REALity Volume XXXV Issue No. 4 April 2016
A dark cloud has descended on Canada. This cloud was not brought about by the consent of Canadians or Parliament. Rather, the nine judges on the Supreme Court of Canada, representing no one but themselves, have brought death and destruction by way of its decision to support legalized assisted suicide. The court’s decision has entirely changed the fabric of Canadian society, altering our health care system, the role of physicians, the conscience rights of faith based institutions and individuals, as well as the loss of dignity for and the protection of vulnerable human life.
On February 6, 2015, the Supreme Court, ignoring both law and precedent, arbitrarily decided, based only on the limited facts of a single case (Carter vs. Canada) to impose assisted suicide on Canadians. This was abuse of power by the court, because it was determining public policy, disregarding the decision of six previous Parliaments, which had solidly rejected such a policy. The court’s judgment, unfortunately, was superficial, seemingly based more on current politically correct thought, rather than on considered reflection and in-depth analysis. The court concluded that assisted suicide was justifiable, focussing on a patient’s autonomy, naively believing that a “carefully designed and monitored system of safeguards established by Parliament” could satisfactorily carry out this policy.
The court provided no definitions. It stated only that there be “a grievous and irremediable medical condition (including an illness, disease or disability) that causes enduring suffering that is intolerable to the individual in the circumstances of his or her condition”. The scope of this was far from clear.
The Supreme Court of Canada also made the blanket statement that “Nothing in this declaration would compel physicians to provide assistance in dying.” This latter point was quickly proven wrong. The Colleges of Physicians and Surgeons of the provinces of Saskatchewan and Ontario have declared that any physician who, for conscience or religious reasons, may not wish to participate in assisted suicide, must “refer” a patient to another physician to carry out this procedure. This is contrary to the doctors’ Charter right of freedom of conscience and religion. It is also a serious incursion into the professional standing of the physician. The requirement to refer a patient for assisted suicide to which the physician objects, on the grounds of conscience and religion, compels the physician to violate his or her conscience by being forced to be a participant in the very act to which he or she objects in the first place.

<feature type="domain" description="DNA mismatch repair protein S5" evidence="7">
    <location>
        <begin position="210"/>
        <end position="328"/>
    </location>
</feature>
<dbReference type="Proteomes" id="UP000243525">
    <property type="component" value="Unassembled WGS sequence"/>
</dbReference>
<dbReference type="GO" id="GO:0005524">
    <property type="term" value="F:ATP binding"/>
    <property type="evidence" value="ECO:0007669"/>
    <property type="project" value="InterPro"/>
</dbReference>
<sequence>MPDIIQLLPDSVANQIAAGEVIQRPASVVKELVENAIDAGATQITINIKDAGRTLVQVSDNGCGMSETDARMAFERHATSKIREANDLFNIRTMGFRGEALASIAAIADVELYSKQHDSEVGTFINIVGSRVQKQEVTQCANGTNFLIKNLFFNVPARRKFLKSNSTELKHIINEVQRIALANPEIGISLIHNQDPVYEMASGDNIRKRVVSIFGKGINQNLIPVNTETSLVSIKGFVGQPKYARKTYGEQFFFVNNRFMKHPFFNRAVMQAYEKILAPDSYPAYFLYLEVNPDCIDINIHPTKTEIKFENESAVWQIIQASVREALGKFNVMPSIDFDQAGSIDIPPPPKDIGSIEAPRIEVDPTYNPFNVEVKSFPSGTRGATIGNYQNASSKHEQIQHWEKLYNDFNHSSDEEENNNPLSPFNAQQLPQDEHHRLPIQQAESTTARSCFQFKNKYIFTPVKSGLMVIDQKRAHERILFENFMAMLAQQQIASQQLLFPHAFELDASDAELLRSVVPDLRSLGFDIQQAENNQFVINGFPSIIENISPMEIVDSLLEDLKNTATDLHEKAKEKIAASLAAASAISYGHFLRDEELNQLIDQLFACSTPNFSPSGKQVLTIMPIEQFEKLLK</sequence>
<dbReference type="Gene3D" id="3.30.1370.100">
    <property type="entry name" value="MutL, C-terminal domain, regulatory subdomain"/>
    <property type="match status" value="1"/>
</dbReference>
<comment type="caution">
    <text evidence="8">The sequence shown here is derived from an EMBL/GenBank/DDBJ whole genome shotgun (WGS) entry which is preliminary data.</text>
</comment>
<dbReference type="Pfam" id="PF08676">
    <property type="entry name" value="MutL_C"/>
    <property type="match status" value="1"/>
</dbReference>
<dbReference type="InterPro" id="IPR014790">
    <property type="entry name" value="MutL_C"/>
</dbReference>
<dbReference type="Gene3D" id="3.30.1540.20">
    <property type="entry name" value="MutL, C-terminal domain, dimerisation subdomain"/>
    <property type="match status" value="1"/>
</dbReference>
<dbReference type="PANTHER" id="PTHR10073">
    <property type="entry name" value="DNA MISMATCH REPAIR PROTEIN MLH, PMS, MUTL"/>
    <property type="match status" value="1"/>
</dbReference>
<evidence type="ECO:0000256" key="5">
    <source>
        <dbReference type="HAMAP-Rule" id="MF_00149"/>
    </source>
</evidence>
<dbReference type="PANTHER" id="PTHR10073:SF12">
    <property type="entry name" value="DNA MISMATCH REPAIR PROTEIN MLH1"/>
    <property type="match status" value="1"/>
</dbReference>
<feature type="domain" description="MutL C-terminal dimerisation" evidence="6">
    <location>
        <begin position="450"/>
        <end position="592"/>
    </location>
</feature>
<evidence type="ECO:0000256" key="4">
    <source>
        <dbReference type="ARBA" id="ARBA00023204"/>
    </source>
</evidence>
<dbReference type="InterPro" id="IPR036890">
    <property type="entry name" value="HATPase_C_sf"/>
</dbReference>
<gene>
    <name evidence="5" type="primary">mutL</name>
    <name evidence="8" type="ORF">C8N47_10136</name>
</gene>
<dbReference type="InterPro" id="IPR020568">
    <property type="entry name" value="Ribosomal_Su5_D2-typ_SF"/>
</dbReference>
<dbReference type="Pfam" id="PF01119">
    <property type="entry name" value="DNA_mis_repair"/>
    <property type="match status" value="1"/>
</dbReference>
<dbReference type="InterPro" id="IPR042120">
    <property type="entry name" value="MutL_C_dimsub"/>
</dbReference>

The tragedy is that the Supreme Court of Canada has adopted an extreme liberal position on the sanctity of human life, leaving Parliament merely to fill in the details by June 6, 2016. If Parliament does not come up with any regulations or controls on this devastation of the sanctity of human life by that date, then there will be no controls whatever on killing people at random, supposedly for their own good.
Consequently, the Liberal government established a Joint Committee of the Senate and House of Commons to make regulations on this issue.
In just nine days, from January 18th to February 4th, this committee heard approximately 62 witnesses and received approximately 132 briefs. It is significant that pro-life groups, such as the Evangelical Fellowship of Canada (EFC), the Catholic Civil Rights League (CCRL), REAL Women of Canada (RWC), Euthanasia Prevention Coalition (EPC) and the Association for Reformed Political Action (ARPA) were refused an opportunity to appear before the committee, although, all these groups did submit briefs to the committee. On the other hand, the committee asked the pro-euthanasia organization, Dying With Dignity (DWD), to appear before it no less than three times. Consequently, we knew ahead of time the mind-set of this 16 member, Liberal dominated committee. There were only four known pro-life members on it.
Parliamentary Committee Submits its Recommendations – February 25, 2016
The dark cloud of assisted suicide became even darker when the Parliamentary Committee tabled its recommendations in the House of Commons on February 25th, 2016.
One wonders why the Special Joint Committee on Physician-Assisted Dying ever bothered meeting. It could have just declared that assisted suicide was open to everyone, anywhere, with no holds barred. The committee cast its net as wide as possible to ensure that no one would be denied the opportunity to have his/her life promptly terminated on request. The Committee recommended there be no waiting period, prior review, or approval process.
The Supreme Court of Canada in Carter vs Canada had stated that “a permissive regime